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November 2, 2011

Word for Word

By Peter Chapman

Also in this article

Matt Lavicka is a managing director at Goldman Sachs. He recently spoke out at the Securities Industry & Financial Markets Association's annual market structure conference about the high costs to the industry of high-frequency traders flooding the market with quote data.

Matt Lavicka

>> On the unfairness of the cost burden

There has been this faster and faster race of trying to be able to react quickly to quotes and pump more quotes into exchanges. There is no end in sight. There is a certain element in the industry that is producing a lot of messages and not necessarily bearing the costs that result from that production. There is a broader universe of market participants that must consume all these messages. That has to worry about having their feeds upgraded to support the latest bandwidth. That has to worry about latency. It's a big cost to the industry to consume these kinds of messages.


>> On a solution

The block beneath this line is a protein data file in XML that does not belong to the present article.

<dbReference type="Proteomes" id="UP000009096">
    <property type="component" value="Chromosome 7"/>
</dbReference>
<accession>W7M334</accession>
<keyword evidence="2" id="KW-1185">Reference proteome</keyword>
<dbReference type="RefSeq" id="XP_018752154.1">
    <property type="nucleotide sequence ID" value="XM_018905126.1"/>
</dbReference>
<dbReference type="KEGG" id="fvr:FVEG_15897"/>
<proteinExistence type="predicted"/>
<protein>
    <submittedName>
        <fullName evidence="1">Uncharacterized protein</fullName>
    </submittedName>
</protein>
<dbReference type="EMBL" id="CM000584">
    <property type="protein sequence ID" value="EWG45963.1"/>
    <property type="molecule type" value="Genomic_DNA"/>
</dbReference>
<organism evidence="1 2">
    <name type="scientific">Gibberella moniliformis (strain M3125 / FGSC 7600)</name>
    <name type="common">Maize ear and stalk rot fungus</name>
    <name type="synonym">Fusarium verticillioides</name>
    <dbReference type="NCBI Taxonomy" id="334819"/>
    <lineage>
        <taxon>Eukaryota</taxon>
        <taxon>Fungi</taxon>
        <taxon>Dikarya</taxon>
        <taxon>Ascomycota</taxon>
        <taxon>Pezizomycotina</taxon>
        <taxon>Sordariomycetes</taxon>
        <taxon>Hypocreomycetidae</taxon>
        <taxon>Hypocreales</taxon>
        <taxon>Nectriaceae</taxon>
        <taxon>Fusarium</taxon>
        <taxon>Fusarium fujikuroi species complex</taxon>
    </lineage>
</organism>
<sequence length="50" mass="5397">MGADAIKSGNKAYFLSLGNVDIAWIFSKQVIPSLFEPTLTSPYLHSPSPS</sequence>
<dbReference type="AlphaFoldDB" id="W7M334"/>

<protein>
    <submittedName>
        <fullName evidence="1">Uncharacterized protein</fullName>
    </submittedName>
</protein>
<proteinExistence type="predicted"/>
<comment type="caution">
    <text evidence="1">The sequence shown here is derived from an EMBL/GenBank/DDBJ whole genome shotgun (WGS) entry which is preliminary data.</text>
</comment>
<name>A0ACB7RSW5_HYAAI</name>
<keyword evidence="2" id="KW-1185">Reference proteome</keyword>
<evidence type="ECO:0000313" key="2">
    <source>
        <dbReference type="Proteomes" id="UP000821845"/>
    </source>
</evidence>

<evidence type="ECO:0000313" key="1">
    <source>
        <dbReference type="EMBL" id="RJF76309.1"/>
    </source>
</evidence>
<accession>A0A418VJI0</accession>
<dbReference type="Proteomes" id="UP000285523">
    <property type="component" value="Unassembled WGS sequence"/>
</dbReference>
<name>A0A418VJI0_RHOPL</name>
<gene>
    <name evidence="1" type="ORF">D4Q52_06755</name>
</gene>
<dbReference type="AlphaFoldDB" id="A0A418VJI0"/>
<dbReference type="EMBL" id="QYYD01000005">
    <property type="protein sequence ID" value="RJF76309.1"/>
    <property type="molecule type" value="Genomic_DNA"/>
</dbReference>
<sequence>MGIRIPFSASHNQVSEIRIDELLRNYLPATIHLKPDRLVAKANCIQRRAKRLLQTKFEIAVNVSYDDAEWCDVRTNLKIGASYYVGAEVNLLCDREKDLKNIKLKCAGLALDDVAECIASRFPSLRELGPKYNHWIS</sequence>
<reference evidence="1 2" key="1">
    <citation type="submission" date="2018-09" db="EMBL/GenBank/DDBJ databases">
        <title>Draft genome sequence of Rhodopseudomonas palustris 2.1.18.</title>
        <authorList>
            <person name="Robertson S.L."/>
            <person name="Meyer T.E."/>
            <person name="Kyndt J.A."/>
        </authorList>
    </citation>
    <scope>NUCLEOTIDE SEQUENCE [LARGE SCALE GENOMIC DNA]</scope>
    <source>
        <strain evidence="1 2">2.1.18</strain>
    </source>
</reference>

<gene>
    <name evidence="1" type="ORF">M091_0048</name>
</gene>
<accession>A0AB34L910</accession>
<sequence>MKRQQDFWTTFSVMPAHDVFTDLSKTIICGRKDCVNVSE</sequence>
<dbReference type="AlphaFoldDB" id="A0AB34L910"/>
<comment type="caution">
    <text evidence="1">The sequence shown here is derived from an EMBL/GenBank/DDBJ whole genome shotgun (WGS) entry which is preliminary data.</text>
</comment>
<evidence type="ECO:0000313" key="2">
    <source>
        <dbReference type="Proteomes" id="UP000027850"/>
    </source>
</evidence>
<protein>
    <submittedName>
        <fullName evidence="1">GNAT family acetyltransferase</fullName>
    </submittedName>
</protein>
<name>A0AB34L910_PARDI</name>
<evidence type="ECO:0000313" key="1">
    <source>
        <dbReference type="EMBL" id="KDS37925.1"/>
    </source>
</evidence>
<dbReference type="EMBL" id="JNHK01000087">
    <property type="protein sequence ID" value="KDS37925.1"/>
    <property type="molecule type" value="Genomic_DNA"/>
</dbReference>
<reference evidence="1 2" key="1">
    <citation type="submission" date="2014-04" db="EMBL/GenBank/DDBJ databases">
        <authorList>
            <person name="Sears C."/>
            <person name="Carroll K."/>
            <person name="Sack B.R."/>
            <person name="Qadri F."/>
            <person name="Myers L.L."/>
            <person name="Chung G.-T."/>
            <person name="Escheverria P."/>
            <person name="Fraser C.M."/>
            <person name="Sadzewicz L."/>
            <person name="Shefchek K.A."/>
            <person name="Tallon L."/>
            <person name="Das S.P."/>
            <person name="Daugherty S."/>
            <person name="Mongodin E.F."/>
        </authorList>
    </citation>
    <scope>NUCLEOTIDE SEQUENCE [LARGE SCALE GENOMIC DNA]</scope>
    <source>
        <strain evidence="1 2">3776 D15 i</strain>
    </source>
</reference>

We need to do something. There has to be a re-aligning of incentives and disincentives. There has to be a better throttle mechanism to deal with the ever-increasing market data message rates.


>> On the problem of private exchange feeds

The NBBO and the production of market data is supposed to be an industry utility. It is mandated by the SEC. Essentially, it is a monopoly. The industry is obliged to consume it. It has to pay whatever price is necessary to get that data. The problem has to do with the competitive nature of the exchanges. Exchanges used to be non-profits. And they were responsible for production of this data. Now they are for-profit and they have various private market data feeds. And we have this misalignment of the private market data versus the SIP data-feeds, or the NBBO. These issues will get in the way of us solving this. There needs to be the right incentives set up. It will take the SEC to make that happen.


>> On the threat to a limit up/limit down mechanism